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Local News

  • Governor offers 2-year Medicaid pilot program

    RICHMOND — How dysfunctional is the Virginia General Assembly right now?
    So much that members back in town for the opening day of a special session on an unfinished state budget clashed over routine procedural resolutions.
    Those measures, which set rules for legislative sessions, are normally agreed to as a matter of course.
    On Monday, the House of Delegates and the state Senate split on them — an inauspicious start to a critical policy-making session when Virginia’s $96 billion, two-year budget hangs in the balance.

  • Sheriff's department participates in Operation Safe Stop

    INDEPENDENCE — Grayson County Sheriff Richard Vaughan announced that his office will be collaborating with other law enforcement agencies and school officials to conduct Operation Safe Stop Day today, Wednesday.
    This campaign involves raising public awareness to the dangers of passing school buses that are picking up and discharging children. Law enforcement officers will be following school buses on their routes and observing selected bus stops.  Motorists who violate the law and pass stopped school buses will be charged.

  • Former teacher, principal charged

    WYTHEVILLE — Howard S. Ingo, a former coach, teacher and administrator with Carroll County schools, has been charged with hazing and corporal punishment of a George Wythe High School football player.
    “The charges issued were obtained at the direction of the Special Prosecutor appointed by the Wythe County Circuit Court for the investigation of certain complaints,” according to the March 21 release from Grayson County Commonwealth’s Attorney Doug Vaught, the special prosecutor.

  • Taylor challenges Crowder for mayor

    HILLSVILLE — A Hillsville businessman and town council incumbent will face a challenge from a long-time educator and agricultural leader in the May 6 election for mayor.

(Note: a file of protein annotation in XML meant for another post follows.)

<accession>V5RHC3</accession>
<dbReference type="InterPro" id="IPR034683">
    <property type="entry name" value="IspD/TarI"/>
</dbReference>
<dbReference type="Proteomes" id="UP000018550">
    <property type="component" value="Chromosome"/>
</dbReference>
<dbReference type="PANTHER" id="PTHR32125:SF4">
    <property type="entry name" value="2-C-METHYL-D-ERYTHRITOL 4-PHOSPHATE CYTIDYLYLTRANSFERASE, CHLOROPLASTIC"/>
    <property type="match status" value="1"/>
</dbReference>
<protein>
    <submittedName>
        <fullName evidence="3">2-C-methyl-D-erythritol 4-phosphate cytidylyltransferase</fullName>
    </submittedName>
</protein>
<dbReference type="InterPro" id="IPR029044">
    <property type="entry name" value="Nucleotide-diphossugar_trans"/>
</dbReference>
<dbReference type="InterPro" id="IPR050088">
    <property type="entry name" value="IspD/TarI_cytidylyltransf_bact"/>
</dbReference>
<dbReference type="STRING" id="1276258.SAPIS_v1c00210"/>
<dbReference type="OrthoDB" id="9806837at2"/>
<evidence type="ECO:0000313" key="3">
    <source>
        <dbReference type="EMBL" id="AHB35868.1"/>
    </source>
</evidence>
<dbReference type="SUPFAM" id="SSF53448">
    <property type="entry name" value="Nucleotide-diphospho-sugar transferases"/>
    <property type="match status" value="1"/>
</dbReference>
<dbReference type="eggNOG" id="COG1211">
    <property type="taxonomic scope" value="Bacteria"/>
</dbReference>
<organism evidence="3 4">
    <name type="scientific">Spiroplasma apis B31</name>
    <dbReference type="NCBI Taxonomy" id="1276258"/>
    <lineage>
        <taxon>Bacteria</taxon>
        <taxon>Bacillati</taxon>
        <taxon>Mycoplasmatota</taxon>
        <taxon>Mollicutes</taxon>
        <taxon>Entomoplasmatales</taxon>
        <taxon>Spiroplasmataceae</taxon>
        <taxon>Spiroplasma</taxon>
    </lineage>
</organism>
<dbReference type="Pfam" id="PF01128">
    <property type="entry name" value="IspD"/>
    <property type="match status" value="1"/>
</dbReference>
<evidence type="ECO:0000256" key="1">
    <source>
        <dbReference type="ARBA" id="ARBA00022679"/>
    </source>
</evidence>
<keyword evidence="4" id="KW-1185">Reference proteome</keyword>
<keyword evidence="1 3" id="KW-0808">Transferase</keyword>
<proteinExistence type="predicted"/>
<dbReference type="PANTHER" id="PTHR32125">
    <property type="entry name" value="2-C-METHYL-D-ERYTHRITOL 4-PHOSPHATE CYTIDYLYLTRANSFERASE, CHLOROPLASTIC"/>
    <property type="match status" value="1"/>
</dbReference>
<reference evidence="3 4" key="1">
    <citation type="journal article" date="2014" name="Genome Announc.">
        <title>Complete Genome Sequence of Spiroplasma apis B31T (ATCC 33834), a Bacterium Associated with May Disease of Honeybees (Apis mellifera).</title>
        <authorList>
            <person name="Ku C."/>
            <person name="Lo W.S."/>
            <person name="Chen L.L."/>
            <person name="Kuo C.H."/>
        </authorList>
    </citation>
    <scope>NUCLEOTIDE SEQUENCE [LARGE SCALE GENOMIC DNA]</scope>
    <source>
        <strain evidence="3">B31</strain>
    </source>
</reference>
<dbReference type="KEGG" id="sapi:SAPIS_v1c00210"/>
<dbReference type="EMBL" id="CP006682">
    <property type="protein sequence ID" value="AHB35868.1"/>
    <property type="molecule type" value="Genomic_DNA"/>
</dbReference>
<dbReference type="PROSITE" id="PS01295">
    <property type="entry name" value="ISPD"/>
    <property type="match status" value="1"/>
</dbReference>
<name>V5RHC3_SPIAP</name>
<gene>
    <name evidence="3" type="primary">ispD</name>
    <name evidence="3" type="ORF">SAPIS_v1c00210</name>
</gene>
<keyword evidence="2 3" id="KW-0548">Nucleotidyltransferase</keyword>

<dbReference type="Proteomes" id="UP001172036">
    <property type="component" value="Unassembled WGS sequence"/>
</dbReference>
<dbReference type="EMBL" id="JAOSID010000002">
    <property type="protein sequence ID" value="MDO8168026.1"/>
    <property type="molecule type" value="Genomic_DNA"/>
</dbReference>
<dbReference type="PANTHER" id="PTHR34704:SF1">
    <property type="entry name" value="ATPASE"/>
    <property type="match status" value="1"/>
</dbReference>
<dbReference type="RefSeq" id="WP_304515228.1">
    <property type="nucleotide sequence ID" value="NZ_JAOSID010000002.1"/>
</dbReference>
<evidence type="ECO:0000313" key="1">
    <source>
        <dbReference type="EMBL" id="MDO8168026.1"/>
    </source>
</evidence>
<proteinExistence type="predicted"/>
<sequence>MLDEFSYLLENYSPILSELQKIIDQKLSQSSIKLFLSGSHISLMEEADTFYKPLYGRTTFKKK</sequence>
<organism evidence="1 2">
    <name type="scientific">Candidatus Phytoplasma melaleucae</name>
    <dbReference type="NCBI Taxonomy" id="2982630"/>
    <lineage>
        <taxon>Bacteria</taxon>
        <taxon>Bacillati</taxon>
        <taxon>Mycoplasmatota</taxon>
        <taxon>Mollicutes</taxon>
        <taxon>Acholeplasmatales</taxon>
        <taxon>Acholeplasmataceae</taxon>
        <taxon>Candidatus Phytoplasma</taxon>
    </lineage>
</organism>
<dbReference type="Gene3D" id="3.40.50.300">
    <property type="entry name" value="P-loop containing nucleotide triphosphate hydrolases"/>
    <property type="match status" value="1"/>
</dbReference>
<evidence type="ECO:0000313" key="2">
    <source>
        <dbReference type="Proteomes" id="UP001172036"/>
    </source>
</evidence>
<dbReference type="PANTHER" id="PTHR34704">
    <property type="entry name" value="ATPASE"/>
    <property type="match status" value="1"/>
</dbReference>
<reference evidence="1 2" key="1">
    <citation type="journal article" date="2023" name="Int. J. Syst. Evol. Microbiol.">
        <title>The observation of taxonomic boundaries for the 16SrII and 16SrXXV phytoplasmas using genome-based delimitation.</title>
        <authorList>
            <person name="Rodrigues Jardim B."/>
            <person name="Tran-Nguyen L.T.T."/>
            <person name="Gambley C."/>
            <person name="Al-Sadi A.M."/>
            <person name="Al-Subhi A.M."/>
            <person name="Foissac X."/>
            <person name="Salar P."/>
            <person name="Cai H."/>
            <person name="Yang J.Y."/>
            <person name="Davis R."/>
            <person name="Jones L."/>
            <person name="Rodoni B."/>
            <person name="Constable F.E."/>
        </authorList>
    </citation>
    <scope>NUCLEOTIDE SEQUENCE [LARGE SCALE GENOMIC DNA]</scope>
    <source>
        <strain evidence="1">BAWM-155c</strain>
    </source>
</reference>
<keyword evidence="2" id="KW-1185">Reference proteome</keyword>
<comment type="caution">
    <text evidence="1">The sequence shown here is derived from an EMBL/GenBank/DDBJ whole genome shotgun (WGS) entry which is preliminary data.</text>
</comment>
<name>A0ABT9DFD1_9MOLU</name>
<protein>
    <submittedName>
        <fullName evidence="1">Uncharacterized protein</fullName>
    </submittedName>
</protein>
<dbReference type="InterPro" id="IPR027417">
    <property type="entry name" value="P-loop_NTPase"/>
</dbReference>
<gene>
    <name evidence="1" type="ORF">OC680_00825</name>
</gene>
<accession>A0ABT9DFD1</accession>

Greg Crowder, who has served as Hillsville’s mayor since 2012, owns Race Inn and Pole Night Distribution and helped attract Classic Creations screen printing to the Carroll County Industrial Park last year.

  • Candidates file to run in Grayson town elections

    One new candidate has filed to run against incumbents for a seat on each of the town councils in Grayson County.
    Council elections in Independence, Fries and Troutdale will be held May 6.
    For Independence, Jeffrey Z. Miller is the newcomer filing for candidacy, while incumbents Cecil Adams, Buddy Halsey and Tom Maxwell will seek re-election. Mayor Butch Reeves will also seek re-election.
    Both the elected mayor and council members serve four-year terms.

  • Landowners protect more than 4,500 acres of farms, forests

    Story submitted by New River Land Trust

    INDEPENDENCE — The New River Land Trust and the Virginia Outdoors Foundation worked with local landowners to conserve more than 4,500 acres in 2013, including a cluster of easements in historic Spring Valley in Grayson County.
    Spring Valley landowners Ray Vaughan Poole, Janie Gentry and Timothy Luper combined to protect 350 acres.

  • Governor vetoes guns in cars bill

    RICHMOND — Gov. Terry McAuliffe’s first use of the veto pen — on a gun rights bill he previously sought to weaken with an amendment — is more symbolic than substantive.
    While its effect doesn’t change the law on storing guns inside a private vehicle, it’s a clear reminder to McAuliffe’s gun control base that he’s in their corner.

  • Bid for a Cure auction set for March 22

    The 13th Annual Bid For A Cure event will be held at Crossroads Institute on Saturday.
    The Twin County area saw the beginnings of Cystic Fibrosis (CF) fundraising in 1998, when Kelly and Susan Haga’s infant son was diagnosed with the disease. For several years, they organized an annual walk-a-thon, and In 2001 they stepped up their efforts when they had another child diagnosed with CF.

  • Mitchell to seek 8th term on city council

    Four seats on Galax City Council are up for re-election this year, with five candidates contesting to fill them.
    C.M. Mitchell is vying for another opportunity to serve on the council. If elected again in May, this will be his eighth term.

  • Nepotism ban passes with split vote

    INDEPENDENCE — After going back to the drawing board and composing three drafts, Grayson County Supervisors passed an anti-nepotism policy last Thursday night; however, two supervisors opposed the “tweaks” in the new draft.
    The original draft of the anti-nepotism policy presented to the supervisors during their February meeting prohibited the board from appointing or hiring any family member and would have forced supervisors to disclose familial relationships before new hires or appointments.